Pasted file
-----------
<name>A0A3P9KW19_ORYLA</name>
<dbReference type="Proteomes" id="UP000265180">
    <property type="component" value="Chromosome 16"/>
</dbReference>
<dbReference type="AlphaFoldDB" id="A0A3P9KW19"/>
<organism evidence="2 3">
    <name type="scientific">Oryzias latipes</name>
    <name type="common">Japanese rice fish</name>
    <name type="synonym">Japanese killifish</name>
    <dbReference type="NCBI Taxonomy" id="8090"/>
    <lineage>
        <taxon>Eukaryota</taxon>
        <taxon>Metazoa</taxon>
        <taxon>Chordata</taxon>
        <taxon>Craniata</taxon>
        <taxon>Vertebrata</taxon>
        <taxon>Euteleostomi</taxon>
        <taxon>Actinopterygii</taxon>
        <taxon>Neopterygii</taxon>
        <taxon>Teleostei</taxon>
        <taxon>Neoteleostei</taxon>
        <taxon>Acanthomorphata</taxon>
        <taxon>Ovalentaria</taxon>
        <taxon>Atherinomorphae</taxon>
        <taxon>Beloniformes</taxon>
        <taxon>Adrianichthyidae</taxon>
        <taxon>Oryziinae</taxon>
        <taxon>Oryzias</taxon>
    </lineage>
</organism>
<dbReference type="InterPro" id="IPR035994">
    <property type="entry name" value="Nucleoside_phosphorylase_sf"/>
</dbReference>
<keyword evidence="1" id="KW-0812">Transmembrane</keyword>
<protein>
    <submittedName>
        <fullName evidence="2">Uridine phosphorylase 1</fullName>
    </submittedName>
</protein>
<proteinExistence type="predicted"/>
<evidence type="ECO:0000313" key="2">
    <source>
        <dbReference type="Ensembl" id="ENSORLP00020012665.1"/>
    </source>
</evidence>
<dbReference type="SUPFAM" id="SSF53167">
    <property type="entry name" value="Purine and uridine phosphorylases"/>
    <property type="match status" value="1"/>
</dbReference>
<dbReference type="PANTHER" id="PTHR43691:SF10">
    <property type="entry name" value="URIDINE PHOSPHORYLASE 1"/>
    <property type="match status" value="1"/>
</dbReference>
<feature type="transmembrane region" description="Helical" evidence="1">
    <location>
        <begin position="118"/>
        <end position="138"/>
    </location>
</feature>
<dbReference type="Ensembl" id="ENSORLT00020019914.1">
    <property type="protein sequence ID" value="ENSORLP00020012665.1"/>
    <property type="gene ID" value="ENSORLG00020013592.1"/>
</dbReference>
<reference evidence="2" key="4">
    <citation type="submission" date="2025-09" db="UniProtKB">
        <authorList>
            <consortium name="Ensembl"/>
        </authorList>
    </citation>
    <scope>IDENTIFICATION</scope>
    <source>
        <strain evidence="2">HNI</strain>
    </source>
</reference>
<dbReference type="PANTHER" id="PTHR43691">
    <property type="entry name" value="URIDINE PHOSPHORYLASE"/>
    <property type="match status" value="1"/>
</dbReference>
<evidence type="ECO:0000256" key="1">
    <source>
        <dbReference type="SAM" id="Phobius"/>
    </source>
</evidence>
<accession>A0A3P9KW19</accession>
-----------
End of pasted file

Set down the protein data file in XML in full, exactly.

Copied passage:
<name>A0A3P9KW19_ORYLA</name>
<dbReference type="Proteomes" id="UP000265180">
    <property type="component" value="Chromosome 16"/>
</dbReference>
<dbReference type="AlphaFoldDB" id="A0A3P9KW19"/>
<organism evidence="2 3">
    <name type="scientific">Oryzias latipes</name>
    <name type="common">Japanese rice fish</name>
    <name type="synonym">Japanese killifish</name>
    <dbReference type="NCBI Taxonomy" id="8090"/>
    <lineage>
        <taxon>Eukaryota</taxon>
        <taxon>Metazoa</taxon>
        <taxon>Chordata</taxon>
        <taxon>Craniata</taxon>
        <taxon>Vertebrata</taxon>
        <taxon>Euteleostomi</taxon>
        <taxon>Actinopterygii</taxon>
        <taxon>Neopterygii</taxon>
        <taxon>Teleostei</taxon>
        <taxon>Neoteleostei</taxon>
        <taxon>Acanthomorphata</taxon>
        <taxon>Ovalentaria</taxon>
        <taxon>Atherinomorphae</taxon>
        <taxon>Beloniformes</taxon>
        <taxon>Adrianichthyidae</taxon>
        <taxon>Oryziinae</taxon>
        <taxon>Oryzias</taxon>
    </lineage>
</organism>
<dbReference type="InterPro" id="IPR035994">
    <property type="entry name" value="Nucleoside_phosphorylase_sf"/>
</dbReference>
<keyword evidence="1" id="KW-0812">Transmembrane</keyword>
<protein>
    <submittedName>
        <fullName evidence="2">Uridine phosphorylase 1</fullName>
    </submittedName>
</protein>
<proteinExistence type="predicted"/>
<evidence type="ECO:0000313" key="2">
    <source>
        <dbReference type="Ensembl" id="ENSORLP00020012665.1"/>
    </source>
</evidence>
<dbReference type="SUPFAM" id="SSF53167">
    <property type="entry name" value="Purine and uridine phosphorylases"/>
    <property type="match status" value="1"/>
</dbReference>
<dbReference type="PANTHER" id="PTHR43691:SF10">
    <property type="entry name" value="URIDINE PHOSPHORYLASE 1"/>
    <property type="match status" value="1"/>
</dbReference>
<feature type="transmembrane region" description="Helical" evidence="1">
    <location>
        <begin position="118"/>
        <end position="138"/>
    </location>
</feature>
<dbReference type="Ensembl" id="ENSORLT00020019914.1">
    <property type="protein sequence ID" value="ENSORLP00020012665.1"/>
    <property type="gene ID" value="ENSORLG00020013592.1"/>
</dbReference>
<reference evidence="2" key="4">
    <citation type="submission" date="2025-09" db="UniProtKB">
        <authorList>
            <consortium name="Ensembl"/>
        </authorList>
    </citation>
    <scope>IDENTIFICATION</scope>
    <source>
        <strain evidence="2">HNI</strain>
    </source>
</reference>
<dbReference type="PANTHER" id="PTHR43691">
    <property type="entry name" value="URIDINE PHOSPHORYLASE"/>
    <property type="match status" value="1"/>
</dbReference>
<evidence type="ECO:0000256" key="1">
    <source>
        <dbReference type="SAM" id="Phobius"/>
    </source>
</evidence>
<accession>A0A3P9KW19</accession>